2009. 100th anniversary of Brouwer’s fixedpoint theorem

2010. Carmichael numbers

2011. 100th anniversary of Egorov’s theorem

2012. National Museum of Mathematics


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This book is an outgrowth of a collection of 100 problems chosen to celebrate the 100th anniversary of the undergraduate math honor society Pi Mu Epsilon. Each chapter describes a problem or event, the progress made, and connections to entries from other years or other parts of mathematics. In places, some knowledge of analysis or algebra, number theory or probability will be helpful. Put together, these problems will be appealing and accessible to energetic and enthusiastic math majors and aficionados of all stripes.
Stephan Ramon Garcia is WM Keck Distinguished Service Professor and professor of mathematics at Pomona College. He is the author of four books and over eighty research articles in operator theory, complex analysis, matrix analysis, number theory, discrete geometry, and other fields. He has coauthored dozens of articles with students, including one that appeared in The Best Writing on Mathematics: 2015. He is on the editorial boards of Notices of the AMS, Proceedings of the AMS, American Mathematical Monthly, Involve, and Annals of Functional Analysis. He received four NSF research grants as principal investigator and five teaching awards from three different institutions. He is a fellow of the American Mathematical Society and was the inaugural recipient of the Society's Dolciani Prize for Excellence in Research.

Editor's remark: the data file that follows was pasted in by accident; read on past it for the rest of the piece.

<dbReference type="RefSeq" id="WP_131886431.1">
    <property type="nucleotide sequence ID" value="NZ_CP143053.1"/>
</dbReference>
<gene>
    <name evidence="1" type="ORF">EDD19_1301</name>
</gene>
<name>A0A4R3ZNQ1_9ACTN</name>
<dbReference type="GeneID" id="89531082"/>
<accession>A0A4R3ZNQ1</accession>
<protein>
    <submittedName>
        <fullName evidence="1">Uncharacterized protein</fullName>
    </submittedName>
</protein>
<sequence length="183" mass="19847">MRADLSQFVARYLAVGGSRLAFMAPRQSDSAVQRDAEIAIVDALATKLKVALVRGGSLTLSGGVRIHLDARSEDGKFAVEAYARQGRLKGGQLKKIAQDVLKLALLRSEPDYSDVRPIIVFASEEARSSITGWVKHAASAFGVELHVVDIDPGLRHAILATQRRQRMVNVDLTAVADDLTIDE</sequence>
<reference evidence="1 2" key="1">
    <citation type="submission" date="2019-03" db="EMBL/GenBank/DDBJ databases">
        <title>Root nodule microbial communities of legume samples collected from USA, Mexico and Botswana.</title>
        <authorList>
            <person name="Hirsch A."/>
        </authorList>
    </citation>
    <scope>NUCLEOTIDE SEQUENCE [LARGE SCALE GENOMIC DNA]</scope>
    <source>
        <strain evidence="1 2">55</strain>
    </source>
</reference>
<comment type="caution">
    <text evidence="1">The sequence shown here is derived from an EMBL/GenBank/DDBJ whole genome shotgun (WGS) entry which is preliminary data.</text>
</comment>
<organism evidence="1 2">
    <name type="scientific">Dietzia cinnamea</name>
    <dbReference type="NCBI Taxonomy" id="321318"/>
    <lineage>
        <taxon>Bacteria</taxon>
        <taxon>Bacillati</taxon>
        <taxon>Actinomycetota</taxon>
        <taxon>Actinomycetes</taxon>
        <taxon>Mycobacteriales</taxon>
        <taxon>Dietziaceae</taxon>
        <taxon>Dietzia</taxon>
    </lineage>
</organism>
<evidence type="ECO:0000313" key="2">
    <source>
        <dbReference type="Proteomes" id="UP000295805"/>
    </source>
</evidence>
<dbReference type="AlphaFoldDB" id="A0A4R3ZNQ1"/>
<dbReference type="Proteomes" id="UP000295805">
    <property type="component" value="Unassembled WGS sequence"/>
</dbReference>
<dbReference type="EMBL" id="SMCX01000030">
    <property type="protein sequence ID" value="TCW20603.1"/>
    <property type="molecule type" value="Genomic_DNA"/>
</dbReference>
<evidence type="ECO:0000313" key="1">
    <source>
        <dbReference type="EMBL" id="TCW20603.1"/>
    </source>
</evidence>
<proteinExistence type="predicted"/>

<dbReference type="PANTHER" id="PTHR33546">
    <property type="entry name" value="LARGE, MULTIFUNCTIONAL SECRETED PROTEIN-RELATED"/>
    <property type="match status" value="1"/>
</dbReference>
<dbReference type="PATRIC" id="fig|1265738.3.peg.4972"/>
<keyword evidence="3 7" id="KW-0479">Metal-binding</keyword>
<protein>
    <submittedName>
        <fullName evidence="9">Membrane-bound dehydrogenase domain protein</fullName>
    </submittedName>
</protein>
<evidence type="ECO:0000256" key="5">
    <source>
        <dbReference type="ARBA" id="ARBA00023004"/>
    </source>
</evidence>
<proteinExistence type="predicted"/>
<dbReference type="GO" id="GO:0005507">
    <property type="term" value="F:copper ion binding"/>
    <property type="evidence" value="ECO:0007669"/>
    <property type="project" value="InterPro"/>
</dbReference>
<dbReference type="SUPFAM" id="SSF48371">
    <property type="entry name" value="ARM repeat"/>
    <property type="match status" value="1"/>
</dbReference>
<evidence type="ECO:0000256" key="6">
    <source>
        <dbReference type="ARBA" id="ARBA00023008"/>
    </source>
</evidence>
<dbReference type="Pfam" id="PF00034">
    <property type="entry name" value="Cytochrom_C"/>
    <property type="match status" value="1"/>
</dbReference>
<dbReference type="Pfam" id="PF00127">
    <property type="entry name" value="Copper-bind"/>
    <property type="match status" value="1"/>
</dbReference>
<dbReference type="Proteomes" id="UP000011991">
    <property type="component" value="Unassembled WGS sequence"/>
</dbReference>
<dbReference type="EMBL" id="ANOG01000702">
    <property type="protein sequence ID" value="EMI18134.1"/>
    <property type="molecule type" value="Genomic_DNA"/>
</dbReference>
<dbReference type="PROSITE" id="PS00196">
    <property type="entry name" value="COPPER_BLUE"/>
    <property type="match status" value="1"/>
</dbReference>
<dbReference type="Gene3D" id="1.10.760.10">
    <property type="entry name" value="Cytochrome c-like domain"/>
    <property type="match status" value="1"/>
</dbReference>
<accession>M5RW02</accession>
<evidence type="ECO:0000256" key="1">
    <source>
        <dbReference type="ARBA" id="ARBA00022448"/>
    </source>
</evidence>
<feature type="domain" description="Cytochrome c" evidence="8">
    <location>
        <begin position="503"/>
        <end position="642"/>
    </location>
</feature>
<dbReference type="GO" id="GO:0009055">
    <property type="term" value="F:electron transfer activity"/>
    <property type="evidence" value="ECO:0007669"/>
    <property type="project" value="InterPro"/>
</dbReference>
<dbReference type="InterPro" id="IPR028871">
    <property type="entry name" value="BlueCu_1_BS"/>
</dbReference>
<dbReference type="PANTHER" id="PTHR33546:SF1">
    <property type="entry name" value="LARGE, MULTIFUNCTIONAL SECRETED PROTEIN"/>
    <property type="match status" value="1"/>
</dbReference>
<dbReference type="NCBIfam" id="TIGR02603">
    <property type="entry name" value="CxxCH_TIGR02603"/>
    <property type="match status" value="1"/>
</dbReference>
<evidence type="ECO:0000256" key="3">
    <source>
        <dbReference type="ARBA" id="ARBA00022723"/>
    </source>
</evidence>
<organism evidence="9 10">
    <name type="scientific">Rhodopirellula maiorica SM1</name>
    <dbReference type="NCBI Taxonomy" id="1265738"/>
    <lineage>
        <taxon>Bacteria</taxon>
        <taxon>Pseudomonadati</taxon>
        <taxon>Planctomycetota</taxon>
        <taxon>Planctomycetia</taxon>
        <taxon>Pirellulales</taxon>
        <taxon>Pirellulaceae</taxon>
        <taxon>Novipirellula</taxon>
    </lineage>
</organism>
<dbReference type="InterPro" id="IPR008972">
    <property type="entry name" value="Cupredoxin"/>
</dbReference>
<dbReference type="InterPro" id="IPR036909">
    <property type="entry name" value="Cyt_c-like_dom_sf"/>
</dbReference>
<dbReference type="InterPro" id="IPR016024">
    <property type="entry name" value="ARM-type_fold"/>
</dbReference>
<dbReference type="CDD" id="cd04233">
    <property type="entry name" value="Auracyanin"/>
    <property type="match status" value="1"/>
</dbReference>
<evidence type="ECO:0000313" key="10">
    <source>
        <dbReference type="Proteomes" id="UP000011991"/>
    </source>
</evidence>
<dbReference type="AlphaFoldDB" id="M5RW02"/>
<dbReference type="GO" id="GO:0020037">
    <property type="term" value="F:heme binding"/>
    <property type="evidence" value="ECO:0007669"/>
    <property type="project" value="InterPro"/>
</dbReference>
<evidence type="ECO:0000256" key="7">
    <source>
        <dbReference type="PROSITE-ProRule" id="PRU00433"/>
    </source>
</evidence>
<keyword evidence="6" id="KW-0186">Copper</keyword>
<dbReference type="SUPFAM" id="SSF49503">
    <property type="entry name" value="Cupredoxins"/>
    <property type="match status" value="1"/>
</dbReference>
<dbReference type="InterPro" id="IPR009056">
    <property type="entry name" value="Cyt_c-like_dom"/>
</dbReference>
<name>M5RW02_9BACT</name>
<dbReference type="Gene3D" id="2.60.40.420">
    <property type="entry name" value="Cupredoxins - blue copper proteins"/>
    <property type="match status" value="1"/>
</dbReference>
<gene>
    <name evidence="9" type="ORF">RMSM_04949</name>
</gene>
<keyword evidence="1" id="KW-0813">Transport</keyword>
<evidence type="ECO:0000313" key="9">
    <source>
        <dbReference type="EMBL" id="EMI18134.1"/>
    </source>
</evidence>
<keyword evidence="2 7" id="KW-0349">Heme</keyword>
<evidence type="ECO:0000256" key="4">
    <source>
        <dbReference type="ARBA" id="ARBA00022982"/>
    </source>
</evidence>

Steven J. Miller is professor of mathematics at Williams College and a visiting assistant professor at Carnegie Mellon University. He has published five books and over one hundred research papers, most with students, in accounting, computer science, economics, geophysics, marketing, mathematics, operations research, physics, sabermetrics, and statistics. He has served on numerous editorial boards, including the Journal of Number Theory, Notices of the AMS, and the Pi Mu Epsilon Journal. He is active in enrichment and supplemental curricular initiatives for elementary and secondary mathematics, from the Teachers as Scholars Program and VCTAL (Value of Computational Thinking Across Grade Levels), to numerous math camps (the Eureka Program, HCSSiM, the Mathematics League International Summer Program, PROMYS, and the Ross Program). He is a fellow of the American Mathematical Society, an atlarge senator for Phi Beta Kappa, and a member of the Mount Greylock Regional School Committee, where he sees firsthand the challenges of applying mathematics.
For undergraduate and graduate students and faculty interested in the math honor society, Pi Mu Epsilon.

Chapters

1913. Paul Erdős

1914. Martin Gardner

1915. General relativity and the absolute differential calculus

1916. Ostrowski’s theorem

1917. Morse theory, but really Cantor